At thirteen I knew nothing about bisexuality, homosexuality or sexuality of any kind (which will seem incredible to anyone born in a later decade but I didn’t know when I started secondary school how babies are made or what lesbian means) so the rest was a mystery. I didn’t swoon over Bowie, who seemed an unknowable, distant figure. I don’t think I ever saw him interviewed once we got our black and white TV. So he didn’t make it onto my school ruler – with Peter Frampton, Chip Hawkes and Dean Ford from Marmalade – and when I lost my heart it was to Georgie Best along with James Stacy from Lancer. But by the Sixth Form I had a Shelley obsession and found John Donne the most appealing man in the National Portrait Gallery. I was becoming, in my own ‘Susan is very quiet in class’ way, a little bit deviant, shunning a lot of chart music, joining CND and writing poetry about the Biafra War and Apartheid. And even though I was still innocent in spite of extensive reading, I assumed I’d marry a poet-musician with long hair. Barefoot would have been fine and painted toenails and an earring or two would be no problem at all. My appreciation of Bowie’s music was already on the rise.

Most of us adopt a series of different images in our lives. Some follow fashion, copy their heroes and like to be part of a cultural tribe. Others choose difference, or discover that different is simply who they are. Bowie was a shape-shifter like no other and why he chose each persona we may never really know; he was the most private of showmen. I moved from trying and failing to embrace trends at sixteen to deciding that I didn’t want to conform, that my values were pacifist, anti-materialist and religiously left-wing, that I’d never be pretty or slim, smoke, swear or have sex before marriage. All of this put me in what felt like a minority and in my own idealistic way I felt like an outsider. And now, four decades later, while some values have stuck and others reshaped, I feel even less need or desire to conform. I’ve messed up and fallen short, I’ve learned a lot and embraced new causes, but I admire individuality, creativity and passion more than ever.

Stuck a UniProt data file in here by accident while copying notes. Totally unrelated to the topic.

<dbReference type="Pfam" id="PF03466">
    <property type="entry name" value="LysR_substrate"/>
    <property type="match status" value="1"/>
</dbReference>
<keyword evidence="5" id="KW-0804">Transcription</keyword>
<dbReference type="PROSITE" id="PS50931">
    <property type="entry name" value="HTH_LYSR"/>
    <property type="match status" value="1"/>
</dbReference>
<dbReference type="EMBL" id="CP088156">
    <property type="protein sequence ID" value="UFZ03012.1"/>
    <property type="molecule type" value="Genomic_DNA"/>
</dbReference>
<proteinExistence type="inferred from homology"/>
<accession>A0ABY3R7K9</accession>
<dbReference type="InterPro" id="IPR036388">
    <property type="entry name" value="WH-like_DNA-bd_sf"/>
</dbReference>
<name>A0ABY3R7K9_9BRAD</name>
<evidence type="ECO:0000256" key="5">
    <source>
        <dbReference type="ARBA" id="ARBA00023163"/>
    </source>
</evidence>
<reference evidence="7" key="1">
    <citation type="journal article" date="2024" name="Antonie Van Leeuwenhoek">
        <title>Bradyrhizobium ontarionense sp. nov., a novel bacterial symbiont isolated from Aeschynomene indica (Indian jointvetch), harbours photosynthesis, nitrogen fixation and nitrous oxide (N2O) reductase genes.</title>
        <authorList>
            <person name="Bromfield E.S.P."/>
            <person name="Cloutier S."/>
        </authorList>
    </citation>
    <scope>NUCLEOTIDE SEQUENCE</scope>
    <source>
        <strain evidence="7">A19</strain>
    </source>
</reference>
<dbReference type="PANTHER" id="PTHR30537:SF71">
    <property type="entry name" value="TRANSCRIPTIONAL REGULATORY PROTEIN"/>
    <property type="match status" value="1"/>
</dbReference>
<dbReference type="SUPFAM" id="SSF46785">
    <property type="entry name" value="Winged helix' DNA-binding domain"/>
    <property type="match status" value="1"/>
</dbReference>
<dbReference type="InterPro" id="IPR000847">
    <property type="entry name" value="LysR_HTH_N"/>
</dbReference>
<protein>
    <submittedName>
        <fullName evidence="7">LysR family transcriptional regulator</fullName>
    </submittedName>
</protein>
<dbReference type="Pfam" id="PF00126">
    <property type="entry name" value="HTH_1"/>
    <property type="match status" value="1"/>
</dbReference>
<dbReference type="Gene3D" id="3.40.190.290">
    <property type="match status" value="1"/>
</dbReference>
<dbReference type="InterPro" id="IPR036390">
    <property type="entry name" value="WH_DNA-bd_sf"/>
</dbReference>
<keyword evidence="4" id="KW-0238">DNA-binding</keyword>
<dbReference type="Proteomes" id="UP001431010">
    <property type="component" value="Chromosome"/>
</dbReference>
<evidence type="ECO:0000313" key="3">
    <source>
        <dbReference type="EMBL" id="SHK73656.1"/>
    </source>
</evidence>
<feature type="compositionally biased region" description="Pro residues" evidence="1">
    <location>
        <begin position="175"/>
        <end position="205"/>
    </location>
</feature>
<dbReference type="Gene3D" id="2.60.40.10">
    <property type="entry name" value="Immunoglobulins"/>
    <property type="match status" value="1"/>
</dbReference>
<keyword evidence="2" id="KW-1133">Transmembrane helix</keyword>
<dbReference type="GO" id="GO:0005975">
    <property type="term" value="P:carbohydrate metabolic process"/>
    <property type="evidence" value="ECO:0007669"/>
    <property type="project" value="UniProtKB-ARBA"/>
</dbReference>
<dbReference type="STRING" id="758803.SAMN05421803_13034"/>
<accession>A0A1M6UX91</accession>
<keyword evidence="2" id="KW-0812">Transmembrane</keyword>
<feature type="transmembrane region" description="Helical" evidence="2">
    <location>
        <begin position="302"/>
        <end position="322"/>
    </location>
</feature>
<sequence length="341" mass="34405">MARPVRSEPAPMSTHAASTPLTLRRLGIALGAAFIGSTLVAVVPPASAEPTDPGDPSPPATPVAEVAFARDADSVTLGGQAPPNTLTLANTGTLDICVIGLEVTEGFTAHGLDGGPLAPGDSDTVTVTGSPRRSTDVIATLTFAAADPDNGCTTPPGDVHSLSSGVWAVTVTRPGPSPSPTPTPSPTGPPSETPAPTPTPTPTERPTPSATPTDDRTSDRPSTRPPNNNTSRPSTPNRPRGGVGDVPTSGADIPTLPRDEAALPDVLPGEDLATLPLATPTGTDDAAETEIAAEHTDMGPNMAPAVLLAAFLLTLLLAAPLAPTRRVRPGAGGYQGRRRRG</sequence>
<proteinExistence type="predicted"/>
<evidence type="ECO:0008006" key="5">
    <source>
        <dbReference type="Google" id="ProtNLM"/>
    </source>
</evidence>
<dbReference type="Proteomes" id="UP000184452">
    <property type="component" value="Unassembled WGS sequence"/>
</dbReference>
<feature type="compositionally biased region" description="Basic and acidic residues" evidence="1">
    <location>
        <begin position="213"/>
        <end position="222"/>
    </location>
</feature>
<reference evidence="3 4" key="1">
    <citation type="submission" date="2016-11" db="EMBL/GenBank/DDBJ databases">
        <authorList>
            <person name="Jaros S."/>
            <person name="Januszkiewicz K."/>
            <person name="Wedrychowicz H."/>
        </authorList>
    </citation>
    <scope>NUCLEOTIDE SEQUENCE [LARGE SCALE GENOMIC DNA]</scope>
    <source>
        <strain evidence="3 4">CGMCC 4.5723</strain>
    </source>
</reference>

As a woman with no hair, married to an unconventional man who encouraged me to believe my difference is beautiful, I am increasingly drawn to people who in some way don’t or won’t conform to some kind of norm. “I love the way you resist stereotypes”, wrote one young reader, and yes, I create unorthodox characters in titles like JUST FOR ONE DAY, which is about the kind of courage we need to stand up for a friend who is different, or just to be who we are. We’ve heard a lot about Bowie making it easier to be a freak, and I like to think he’d approve of me being bareheaded in the world and not caring what the world thinks. (Someone called my look ‘edgy’: a word that might have been invented for the ‘Cracked Actor’.) I have a young bisexual friend who expressed gratitude for Bowie’s honesty – a breath-taking three and a half decades before LGBT rights became enshrined in British law – in ‘coming out’ in advance of the phrase itself. Whether I would have liked the man I have no idea; I know he called on world leaders to address climate change so we’d certainly agree on something. I realised long ago that as a singer-songwriter he was exceptionally gifted. With an voice that could be smooth or dark as well as spiky but was always unmistakeably his, he left a musical legacy more varied and complex than survivors Elton John and the Stones. My favourite song? Heroes. I’ve no idea about the dolphins and kings but oh yes, we can be heroes – and in resisting this government for the future’s sake and or climate justice, we’re going to have to be.

 “The truth is of course is that there is no journey. We are arriving and departing all at the same time.” Bowie